Valtteri Bottas won an action-packed Austrian Grand Prix for Mercedes on Sunday as Formula One started its delayed season with plenty of drama in a race with only 11 finishers.
Fourteen of 20 drivers took a knee to protest racial injustice before Sunday’s season opener. It had been expected that all 20 drivers would take part. All drivers wore black T-shirts with “End Racism” written on them; Hamilton’s shirt featured that phrase on the back with “Black Lives Matter” on the front.
“End Racism. One cause. One commitment,” Formula One tweeted Sunday along with video of the moment. “As individuals, we choose our own way to support the cause. As a group of drivers and a wider F1 family, we are united in its goal.”
Drivers Antonio Giovinazzi, Daniil Kvyat, Charles Leclerc, Kimi Raikkonen, Carlos Sainz Jr. and Max Verstappen did not take a knee.
“I believe that what matters are facts and behaviours in our daily life rather than formal gestures that could be seen as controversial in some countries,” Leclerc tweeted before the race. “I will not take the knee but this does not mean at all that I am less committed than others in the fight against racism.”
“I am very committed to equality and the fight against racism,” Verstappen tweeted Sunday. “But I believe everyone has the right to express (themselves) at a time and in a way that suits them. I will not take the knee today but respect and support the personal choices every driver makes.”
There were no spectators to witness Charles Leclerc finishing a surprise second for Ferrari or to see McLaren’s Lando Norris notch up his first podium after a time penalty dropped Mercedes’ world champion Lewis Hamilton to fourth.
“I managed to keep it together and control the race from my side and it’s a good start to the season,” said Finn Bottas, who had to keep his cool through three safety car periods.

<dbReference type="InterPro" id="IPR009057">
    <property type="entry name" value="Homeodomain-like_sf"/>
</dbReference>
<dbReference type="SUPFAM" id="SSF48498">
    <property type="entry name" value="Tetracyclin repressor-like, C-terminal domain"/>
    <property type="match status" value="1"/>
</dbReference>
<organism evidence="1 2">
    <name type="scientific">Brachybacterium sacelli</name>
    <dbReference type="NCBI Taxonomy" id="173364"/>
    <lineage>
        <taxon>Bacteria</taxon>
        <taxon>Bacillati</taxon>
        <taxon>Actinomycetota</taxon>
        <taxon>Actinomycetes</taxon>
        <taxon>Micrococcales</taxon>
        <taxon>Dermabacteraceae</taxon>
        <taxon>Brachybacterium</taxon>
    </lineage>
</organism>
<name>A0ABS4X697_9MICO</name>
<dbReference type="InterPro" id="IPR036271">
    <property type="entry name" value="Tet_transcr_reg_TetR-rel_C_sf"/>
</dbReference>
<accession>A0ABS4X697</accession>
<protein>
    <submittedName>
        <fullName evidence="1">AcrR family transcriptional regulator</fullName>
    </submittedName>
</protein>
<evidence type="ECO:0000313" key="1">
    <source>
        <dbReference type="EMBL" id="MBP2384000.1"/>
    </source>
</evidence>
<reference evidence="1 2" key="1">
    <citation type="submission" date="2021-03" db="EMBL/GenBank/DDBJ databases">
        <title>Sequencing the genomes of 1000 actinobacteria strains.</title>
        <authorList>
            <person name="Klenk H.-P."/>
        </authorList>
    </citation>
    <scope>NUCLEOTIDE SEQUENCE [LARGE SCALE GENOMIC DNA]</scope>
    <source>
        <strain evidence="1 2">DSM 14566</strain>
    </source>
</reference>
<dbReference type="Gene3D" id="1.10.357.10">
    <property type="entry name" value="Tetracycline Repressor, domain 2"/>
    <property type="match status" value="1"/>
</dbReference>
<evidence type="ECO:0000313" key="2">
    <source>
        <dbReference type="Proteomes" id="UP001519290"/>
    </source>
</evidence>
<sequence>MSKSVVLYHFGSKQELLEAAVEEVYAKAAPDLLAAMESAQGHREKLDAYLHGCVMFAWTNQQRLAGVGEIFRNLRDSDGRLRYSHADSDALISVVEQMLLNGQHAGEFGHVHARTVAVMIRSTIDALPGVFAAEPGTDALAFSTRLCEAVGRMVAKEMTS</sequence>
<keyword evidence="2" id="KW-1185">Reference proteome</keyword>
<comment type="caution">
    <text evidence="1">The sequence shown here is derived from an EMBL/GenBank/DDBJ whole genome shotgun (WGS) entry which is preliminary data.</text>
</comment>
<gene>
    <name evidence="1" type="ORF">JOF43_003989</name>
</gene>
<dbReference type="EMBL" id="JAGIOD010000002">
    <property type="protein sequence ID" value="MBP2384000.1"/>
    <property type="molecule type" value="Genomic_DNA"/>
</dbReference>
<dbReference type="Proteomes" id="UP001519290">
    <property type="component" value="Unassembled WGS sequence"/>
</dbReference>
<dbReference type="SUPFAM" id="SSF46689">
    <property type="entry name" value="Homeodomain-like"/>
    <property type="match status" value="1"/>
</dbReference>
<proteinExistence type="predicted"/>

Norris, at 20 the youngest driver in the race and now the youngest Briton to stand on an F1 podium, also set the fastest lap.
The race, on a sunny afternoon at the scenic Red Bull Ring was held in front of empty grandstands due to the COVID-19 pandemic.
Spaniard Carlos Sainz made it a double points haul for McLaren in fifth, with Sergio Perez sixth for Racing Point and Pierre Gasly seventh for AlphaTauri.
Esteban Ocon, who last raced in 2018, took eighth for Renault on his return while Antonio Giovinazzi bagged ninth for Alfa Romeo and Sebastian Vettel, who had another nightmare, completed the top 10 for Ferrari.
Canadian Nicholas Latifi was the last car running with 11th for Williams.
There was drama even before the race when stewards performed a U-turn after a Red Bull challenge and dropped Hamilton from the front row to fifth on the grid for a breach in Saturday’s qualifying.
That also promoted Red Bull’s Max Verstappen to the front row, alongside Bottas on pole position.
Any hopes the Dutch youngster had of completing a hat-trick of Austrian wins, after 2018 and 2019, disappeared when he suffered an early technical problem and became the season’s first retirement.
In a race with three safety car periods, Bottas soon had Hamilton in his mirrors but the Briton’s challenge vanished when he was handed a five-second time penalty for causing a collision with Red Bull’s Alex Albon while defending second place.
The Thai spun off into the gravel, his podium hopes shattered.
Leclerc, whose team had struggled in qualifying with Sebastian Vettel failing even to make the top 10, moved up to third against all expectations, which became second after the chequered flag.
“I did not expect it. A huge surprise, but a good one,” said the Monegasque. “It feels like a victory today.”
Racing Point’s Mexican Perez, who had run as high as third in the 2019 Mercedes lookalike, lost fourth place to Norris two laps from the end but was already carrying a time penalty for exceeding the pit lane speed limit.
Anyone who had feared Mercedes running away in a race of their own, after the champions dominated practice and qualifying, need not have worried.
Mercedes, their cars changed from silver to black as part of an anti-racism campaign, fretted about gearbox sensors and warned both drivers to keep clear of the kerbs.